When I was younger, one of my best friends was kid named Mark. He was strange: the kind of strange that makes you want to hang around as much as you can. Mark always seemed to know about cool things that I’d never heard of, and sometimes he would deliver lengthy summaries of video games that I’d never heard of.
One of his more complicated lectures centered on time-theory and The Journeyman Project. I recall being utterly baffled by his explanation, which involved time travel and robots and aliens and angry scientists, but I never forgot it. When I finally came across a copy of the game several years later, I was completely enamored to the point that I actually memorized Dr. Sinclair’s rants. Though, I had to find them by looking around on the CD-ROM because I couldn’t actually resolve any of the 3 main temporal discrepancies. I’ve always been terrible at solving adventure games.
When I sat down with the recent re-release of The Journeyman Project: Pegasus Prime (available on GOG), I noticed a couple of things that filled me with great delight.
The first thing that I realized is that Pegasus Prime is not quite the same game that I remember trying to play as a kid. It’s actually a total remake of The Journeyman Project, complete with major updates to the graphics, a few minor tweaks to the puzzles, and some surprisingly good acting from characters that would show up in the Journeyman Project sequel. The visual additions in particular hold up really nicely, even though the remake is 17 years old now.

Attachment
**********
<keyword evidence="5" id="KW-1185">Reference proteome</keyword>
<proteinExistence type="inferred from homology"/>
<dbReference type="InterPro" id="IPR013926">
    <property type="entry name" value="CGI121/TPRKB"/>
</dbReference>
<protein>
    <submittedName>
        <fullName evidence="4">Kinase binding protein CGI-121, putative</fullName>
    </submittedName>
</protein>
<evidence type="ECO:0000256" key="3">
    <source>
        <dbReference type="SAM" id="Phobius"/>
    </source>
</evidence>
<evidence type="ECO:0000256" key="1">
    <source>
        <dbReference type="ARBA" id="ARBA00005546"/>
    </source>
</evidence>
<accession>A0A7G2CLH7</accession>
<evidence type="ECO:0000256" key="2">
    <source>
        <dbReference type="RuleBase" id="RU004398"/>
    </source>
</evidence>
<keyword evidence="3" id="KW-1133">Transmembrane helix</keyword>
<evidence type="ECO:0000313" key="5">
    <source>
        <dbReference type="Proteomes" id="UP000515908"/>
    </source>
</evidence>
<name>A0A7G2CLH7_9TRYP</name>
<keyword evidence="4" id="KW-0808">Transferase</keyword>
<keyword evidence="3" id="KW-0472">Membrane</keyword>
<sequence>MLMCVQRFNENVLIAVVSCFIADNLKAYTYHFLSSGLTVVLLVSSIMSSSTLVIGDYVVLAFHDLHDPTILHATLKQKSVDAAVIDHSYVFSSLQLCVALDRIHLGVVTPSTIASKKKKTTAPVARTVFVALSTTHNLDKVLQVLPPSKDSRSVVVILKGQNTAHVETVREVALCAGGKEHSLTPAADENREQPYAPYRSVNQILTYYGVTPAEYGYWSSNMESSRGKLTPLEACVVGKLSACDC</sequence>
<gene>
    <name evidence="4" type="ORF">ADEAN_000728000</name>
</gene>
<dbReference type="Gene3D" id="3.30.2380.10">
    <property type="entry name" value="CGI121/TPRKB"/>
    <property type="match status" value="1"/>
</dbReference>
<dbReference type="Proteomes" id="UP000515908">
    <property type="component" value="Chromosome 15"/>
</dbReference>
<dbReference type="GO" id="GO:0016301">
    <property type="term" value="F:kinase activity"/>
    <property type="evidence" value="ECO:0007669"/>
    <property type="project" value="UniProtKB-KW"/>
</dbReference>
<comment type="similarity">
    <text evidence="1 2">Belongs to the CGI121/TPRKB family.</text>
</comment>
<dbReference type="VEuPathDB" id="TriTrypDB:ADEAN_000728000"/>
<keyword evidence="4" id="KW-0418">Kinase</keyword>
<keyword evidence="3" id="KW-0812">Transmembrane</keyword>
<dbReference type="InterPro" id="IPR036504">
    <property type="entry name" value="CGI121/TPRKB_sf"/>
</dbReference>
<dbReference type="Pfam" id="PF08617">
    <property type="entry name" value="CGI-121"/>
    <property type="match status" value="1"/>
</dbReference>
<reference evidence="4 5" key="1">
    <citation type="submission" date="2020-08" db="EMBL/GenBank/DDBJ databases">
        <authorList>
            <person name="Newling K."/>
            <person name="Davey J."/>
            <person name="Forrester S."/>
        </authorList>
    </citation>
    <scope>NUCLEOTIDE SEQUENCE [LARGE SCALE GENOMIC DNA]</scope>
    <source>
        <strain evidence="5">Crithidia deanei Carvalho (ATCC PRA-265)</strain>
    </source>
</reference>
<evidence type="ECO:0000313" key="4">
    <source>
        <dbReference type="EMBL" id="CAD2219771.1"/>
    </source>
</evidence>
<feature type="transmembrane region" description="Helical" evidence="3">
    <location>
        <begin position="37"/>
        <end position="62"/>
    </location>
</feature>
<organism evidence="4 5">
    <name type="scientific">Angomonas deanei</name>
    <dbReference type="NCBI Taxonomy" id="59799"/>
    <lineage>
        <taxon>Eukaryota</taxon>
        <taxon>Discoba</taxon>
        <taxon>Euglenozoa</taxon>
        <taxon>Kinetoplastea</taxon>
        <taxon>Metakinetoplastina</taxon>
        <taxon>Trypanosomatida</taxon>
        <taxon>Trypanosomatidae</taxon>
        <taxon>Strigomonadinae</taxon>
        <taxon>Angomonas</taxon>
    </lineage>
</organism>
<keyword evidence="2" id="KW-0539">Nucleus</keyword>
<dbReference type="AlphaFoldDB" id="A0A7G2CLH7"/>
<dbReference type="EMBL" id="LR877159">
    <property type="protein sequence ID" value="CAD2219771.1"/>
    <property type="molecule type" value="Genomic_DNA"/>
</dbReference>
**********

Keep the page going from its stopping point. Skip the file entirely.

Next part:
The other thing that realized is that I never actually knew how to play the game properly. As a child, I was accustomed to playing console games as a series of levels laid out in linear fashion. I start a level. I finish a level. The Journeyman Project—and perhaps all adventure games—require nonlinear thinking. If I couldn’t disarm the bomb on Mars in 2185, it was because I needed a nitrogen tank from Norad in 2112 to freeze the lock. When I finally figured that out, it was as if the game unfurled itself before me in all of its glory. It was a great accomplishment for me. I was finally able to finish The Journeyman Project after all these years, and I really enjoyed it.